He leaves to mourn his departure, his wife, Mabel of the home; one daughter Ruby Fern SNYDER of Ash Grove; three grandchildren, Patty, Jennett and Danny Snyder of Ash Grove; five brothers, Tom ASKEY, Gasville, Ark.; Fred ASKEY, San Antonio, Tex.; Andy ASKEY, Nawaka, Okla.; Arthur ASKEY, Wallace, Kan.; and Flem ASKEY, Colorado Springs, Colo.; three sisters, May COATS, Leoti, Kan.; Dorothy WINDES, Kansas City, Mo., and Beulah RUTTE of Westminster, Colo, several nieces and nephews and a host of friends and neighbors.
Submitted by Tracee Hamilton. (Note: distant relation).ASKEY --- Lloyd K. ASKEY, Jr. Lincoln Sentinel-Republican, Thursday, October 15, 1936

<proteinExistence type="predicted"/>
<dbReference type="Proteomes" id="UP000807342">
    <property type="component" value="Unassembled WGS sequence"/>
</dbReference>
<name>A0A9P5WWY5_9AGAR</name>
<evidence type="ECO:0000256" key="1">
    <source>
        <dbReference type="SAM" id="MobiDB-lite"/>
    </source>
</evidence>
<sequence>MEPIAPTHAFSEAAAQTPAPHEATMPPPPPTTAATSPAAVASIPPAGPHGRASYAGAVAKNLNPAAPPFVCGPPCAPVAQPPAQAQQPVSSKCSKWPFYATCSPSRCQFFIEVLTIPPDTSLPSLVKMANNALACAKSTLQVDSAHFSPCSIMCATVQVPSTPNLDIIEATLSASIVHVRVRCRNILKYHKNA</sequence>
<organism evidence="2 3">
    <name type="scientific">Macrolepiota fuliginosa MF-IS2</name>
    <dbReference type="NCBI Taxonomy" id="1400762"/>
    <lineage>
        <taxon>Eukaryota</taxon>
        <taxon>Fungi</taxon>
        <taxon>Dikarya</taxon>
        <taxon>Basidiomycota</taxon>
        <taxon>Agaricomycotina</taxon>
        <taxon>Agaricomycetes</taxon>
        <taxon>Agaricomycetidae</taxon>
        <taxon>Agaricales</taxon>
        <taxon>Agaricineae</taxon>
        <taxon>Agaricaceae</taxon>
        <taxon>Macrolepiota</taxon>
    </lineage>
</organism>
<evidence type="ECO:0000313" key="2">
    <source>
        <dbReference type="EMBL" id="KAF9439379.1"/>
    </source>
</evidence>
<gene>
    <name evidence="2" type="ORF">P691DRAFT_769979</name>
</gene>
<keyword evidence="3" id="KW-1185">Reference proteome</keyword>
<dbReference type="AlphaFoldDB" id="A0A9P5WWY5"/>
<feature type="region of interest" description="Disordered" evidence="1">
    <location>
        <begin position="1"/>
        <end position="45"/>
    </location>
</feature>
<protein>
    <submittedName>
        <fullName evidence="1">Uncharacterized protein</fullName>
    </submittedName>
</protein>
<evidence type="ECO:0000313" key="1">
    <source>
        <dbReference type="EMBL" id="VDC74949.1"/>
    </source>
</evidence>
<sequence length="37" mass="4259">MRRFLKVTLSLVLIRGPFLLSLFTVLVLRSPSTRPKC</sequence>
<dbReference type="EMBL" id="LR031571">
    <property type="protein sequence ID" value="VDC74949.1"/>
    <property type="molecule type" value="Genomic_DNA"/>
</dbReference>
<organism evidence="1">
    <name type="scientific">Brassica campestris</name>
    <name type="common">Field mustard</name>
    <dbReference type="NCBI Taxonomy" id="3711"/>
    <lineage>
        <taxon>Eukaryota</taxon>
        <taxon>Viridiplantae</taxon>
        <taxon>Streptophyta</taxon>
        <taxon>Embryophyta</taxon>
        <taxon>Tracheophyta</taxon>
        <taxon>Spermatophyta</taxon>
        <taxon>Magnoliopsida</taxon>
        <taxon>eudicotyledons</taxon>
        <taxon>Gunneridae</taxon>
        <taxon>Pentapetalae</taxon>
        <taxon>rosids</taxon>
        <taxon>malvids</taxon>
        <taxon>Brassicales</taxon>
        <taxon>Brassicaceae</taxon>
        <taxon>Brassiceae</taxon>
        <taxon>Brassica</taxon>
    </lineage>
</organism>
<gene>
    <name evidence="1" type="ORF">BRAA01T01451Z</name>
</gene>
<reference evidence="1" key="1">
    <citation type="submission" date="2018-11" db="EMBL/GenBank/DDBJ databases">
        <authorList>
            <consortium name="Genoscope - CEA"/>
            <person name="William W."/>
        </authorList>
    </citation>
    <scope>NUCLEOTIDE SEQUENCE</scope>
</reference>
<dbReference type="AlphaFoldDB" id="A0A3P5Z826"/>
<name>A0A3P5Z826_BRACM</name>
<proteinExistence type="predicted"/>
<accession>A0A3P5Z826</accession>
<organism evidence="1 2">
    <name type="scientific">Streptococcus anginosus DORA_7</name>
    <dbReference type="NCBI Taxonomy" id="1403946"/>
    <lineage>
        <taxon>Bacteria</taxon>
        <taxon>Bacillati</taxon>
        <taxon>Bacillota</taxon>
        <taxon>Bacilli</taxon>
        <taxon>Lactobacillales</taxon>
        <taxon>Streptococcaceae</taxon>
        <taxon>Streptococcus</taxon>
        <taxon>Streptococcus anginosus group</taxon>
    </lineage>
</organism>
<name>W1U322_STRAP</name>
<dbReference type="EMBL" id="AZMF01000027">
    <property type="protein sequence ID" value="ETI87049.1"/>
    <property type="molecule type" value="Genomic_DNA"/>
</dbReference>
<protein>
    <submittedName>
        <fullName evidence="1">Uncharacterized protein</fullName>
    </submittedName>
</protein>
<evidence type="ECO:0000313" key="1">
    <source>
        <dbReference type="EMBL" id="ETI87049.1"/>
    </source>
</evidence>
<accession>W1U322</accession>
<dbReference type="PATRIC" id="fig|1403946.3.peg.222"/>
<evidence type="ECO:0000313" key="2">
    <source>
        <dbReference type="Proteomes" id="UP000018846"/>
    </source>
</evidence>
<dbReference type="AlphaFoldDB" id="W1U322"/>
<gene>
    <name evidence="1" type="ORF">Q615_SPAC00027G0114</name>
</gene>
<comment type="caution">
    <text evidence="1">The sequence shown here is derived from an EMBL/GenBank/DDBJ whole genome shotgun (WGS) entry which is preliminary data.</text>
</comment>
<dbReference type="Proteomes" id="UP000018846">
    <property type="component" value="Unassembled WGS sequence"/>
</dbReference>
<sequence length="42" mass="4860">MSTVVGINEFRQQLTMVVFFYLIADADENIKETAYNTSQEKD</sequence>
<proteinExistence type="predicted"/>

---Lloyd K. ASKEY, son of Lloyd E. and Theresa ASKEY was born near Ash Grove, Kansas, December 19, 1916. He died near Tescott, Kansas, October 5, 1936, at the age of 19 years, 9 months and 16 days. He was reared and attended school near Ash Grove and in Vesper and Lincoln. He was graduated from Lincoln High School with the class of 1934....
. He served an enlistment in the CCC Camp at Cawker City. Later, on January 6, 1936, he enlisted in the United States Army, Troop E, 13th Cavalry, Fort Riley. He was transferred to Troop E, Second Cavalry, on September 1. From there he was transferred to the Machine Gun Troop of Second Cavalry on September 8. He had completed 8 months and 29 days service at the time of his death.